The Powdered Dancer male, with its whitish head, thorax and abdominal segments 9 and 10, is our only mostly white damselfly. It is also our largest Dancer. The male has a wide, dark shoulder stripe. Females may be either brown or blue. The blue forms become gray at cool temperatures.
Fairly common. This is another eastern species with Nebraska near the northwest edge of its range. Although primarily a river species, it is found on streams in southeastern counties and on large reservoirs on the Republican River. Recent records from the Black Hills and Wyoming may reflect either a recent invasion or poor historic coverage. Most records are from the southern tiers of counties, but there are also records from the upper reaches of the Niobrara and Loup Rivers in Cherry, Grant and Hooker Counties, plus records in Dawes County on the White River. This is a large conspicuous species, but it has not been found on the lower stretches of the Niobrara and Loup Rivers. The absence on the North Platte River through the Panhandle also seems strange as Powdered Dancer is common on the tributaries in Wyoming not many miles west. This species shows a decided preference for riffle areas of streams and bare rock rip rap around bridge abutments and is often common where found.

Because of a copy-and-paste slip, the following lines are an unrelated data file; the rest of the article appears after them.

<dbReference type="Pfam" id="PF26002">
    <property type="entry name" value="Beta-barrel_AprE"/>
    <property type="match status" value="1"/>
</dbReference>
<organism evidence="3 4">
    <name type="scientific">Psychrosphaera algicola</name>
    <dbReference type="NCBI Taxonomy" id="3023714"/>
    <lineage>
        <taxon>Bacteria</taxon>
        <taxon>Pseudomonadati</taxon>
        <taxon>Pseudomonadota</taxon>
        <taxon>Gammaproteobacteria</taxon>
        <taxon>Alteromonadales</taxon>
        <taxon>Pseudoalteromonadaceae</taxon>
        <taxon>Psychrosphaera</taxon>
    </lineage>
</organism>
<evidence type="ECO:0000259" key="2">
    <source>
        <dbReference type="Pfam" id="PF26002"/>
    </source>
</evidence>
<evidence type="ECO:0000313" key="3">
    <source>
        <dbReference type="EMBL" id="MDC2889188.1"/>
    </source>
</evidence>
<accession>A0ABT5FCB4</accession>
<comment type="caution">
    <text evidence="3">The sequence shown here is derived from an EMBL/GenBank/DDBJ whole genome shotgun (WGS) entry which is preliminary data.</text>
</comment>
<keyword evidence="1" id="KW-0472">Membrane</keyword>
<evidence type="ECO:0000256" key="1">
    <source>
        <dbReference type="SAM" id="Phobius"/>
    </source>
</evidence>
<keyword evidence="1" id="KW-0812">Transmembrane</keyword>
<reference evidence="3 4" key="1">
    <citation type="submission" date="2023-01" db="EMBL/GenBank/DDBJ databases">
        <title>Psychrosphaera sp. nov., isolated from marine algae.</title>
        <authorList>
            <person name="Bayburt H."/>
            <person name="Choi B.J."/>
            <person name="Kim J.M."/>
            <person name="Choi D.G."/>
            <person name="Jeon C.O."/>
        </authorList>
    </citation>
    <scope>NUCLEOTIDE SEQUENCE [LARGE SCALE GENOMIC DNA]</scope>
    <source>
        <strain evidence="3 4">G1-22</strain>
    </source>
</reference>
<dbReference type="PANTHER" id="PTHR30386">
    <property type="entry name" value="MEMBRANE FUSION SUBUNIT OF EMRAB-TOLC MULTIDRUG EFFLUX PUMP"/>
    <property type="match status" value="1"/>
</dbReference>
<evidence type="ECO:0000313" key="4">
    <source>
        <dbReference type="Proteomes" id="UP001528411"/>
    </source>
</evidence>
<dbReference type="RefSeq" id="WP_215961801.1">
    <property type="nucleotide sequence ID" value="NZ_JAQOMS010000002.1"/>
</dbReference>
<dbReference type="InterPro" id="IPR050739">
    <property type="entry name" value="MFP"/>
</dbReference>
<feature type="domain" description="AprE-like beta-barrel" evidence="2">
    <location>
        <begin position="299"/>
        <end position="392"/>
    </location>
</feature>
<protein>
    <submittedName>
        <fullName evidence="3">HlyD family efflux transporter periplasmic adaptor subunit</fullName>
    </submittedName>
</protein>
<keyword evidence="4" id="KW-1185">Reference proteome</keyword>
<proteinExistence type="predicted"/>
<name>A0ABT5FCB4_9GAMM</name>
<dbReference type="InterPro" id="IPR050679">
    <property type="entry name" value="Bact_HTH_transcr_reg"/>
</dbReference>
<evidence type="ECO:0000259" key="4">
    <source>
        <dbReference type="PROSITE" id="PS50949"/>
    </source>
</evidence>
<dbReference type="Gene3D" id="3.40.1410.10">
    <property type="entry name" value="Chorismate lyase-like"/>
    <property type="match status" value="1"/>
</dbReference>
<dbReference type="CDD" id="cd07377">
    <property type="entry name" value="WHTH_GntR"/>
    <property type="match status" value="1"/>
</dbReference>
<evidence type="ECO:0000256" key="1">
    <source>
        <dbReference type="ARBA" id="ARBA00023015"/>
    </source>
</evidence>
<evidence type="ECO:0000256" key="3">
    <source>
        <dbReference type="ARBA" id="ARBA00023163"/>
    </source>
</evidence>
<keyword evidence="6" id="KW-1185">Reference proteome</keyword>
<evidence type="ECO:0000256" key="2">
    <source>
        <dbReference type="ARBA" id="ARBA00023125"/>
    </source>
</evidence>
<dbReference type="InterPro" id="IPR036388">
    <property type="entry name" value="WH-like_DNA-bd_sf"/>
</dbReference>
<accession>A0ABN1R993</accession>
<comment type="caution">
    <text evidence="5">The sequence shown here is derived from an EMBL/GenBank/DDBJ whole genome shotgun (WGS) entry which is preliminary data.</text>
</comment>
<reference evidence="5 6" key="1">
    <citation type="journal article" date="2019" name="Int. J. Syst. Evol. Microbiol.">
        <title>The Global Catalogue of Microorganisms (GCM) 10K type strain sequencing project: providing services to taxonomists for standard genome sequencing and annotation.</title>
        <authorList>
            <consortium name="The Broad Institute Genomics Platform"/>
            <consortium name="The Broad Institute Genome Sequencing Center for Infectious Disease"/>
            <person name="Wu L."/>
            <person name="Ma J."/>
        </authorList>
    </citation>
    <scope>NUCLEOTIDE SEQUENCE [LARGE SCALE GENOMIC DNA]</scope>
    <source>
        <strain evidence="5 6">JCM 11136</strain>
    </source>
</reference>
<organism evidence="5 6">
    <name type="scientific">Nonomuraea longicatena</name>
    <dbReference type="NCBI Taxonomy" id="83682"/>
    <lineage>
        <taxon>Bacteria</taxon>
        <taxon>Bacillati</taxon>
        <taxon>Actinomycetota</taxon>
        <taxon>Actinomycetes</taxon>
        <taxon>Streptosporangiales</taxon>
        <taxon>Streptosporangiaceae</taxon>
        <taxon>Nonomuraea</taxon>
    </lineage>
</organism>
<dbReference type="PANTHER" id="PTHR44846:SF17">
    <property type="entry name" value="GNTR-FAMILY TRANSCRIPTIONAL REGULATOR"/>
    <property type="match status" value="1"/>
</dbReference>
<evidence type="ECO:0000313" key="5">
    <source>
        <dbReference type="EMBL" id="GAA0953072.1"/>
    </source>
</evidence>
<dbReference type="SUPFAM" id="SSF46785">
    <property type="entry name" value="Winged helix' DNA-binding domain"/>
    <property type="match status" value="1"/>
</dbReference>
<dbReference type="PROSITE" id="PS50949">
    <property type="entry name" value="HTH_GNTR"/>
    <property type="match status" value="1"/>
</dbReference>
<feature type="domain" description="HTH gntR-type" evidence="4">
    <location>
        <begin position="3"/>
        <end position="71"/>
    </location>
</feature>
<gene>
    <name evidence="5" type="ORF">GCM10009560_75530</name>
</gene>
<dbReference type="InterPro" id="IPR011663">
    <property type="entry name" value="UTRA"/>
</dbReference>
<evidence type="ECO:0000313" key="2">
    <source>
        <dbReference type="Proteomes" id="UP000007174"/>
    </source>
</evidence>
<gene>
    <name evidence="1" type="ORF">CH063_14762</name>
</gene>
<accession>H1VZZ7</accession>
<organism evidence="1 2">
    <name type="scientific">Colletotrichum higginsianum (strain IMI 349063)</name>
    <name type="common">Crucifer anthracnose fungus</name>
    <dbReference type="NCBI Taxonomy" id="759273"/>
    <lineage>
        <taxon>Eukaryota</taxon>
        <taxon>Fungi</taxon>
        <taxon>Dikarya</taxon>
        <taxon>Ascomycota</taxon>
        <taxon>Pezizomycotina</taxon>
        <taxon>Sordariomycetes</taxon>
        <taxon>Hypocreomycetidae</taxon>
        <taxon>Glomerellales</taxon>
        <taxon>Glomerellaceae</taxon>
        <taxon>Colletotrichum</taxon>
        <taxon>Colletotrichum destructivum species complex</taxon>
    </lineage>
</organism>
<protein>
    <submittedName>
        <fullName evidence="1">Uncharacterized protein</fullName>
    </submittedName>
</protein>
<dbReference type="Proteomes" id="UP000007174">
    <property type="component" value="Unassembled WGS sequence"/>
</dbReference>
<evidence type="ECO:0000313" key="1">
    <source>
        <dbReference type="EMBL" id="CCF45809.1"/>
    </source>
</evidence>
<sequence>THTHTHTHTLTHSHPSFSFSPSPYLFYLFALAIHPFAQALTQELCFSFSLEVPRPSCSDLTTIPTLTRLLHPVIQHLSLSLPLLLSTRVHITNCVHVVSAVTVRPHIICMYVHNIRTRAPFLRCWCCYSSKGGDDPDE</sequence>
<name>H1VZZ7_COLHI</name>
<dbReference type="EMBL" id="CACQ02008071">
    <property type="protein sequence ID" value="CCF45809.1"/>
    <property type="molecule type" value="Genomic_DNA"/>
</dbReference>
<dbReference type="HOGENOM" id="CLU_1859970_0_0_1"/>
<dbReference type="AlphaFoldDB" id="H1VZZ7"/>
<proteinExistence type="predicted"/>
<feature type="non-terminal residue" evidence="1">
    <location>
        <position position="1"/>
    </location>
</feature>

Size: 37-42 mm (1.5-1.7 in)
Habitat: rocky river banks and shores of lakes with rocky shores
Great Plains Range: TX, OK, KS, NE, NM, CO, MO, IA, MN
Flight season: early June to early September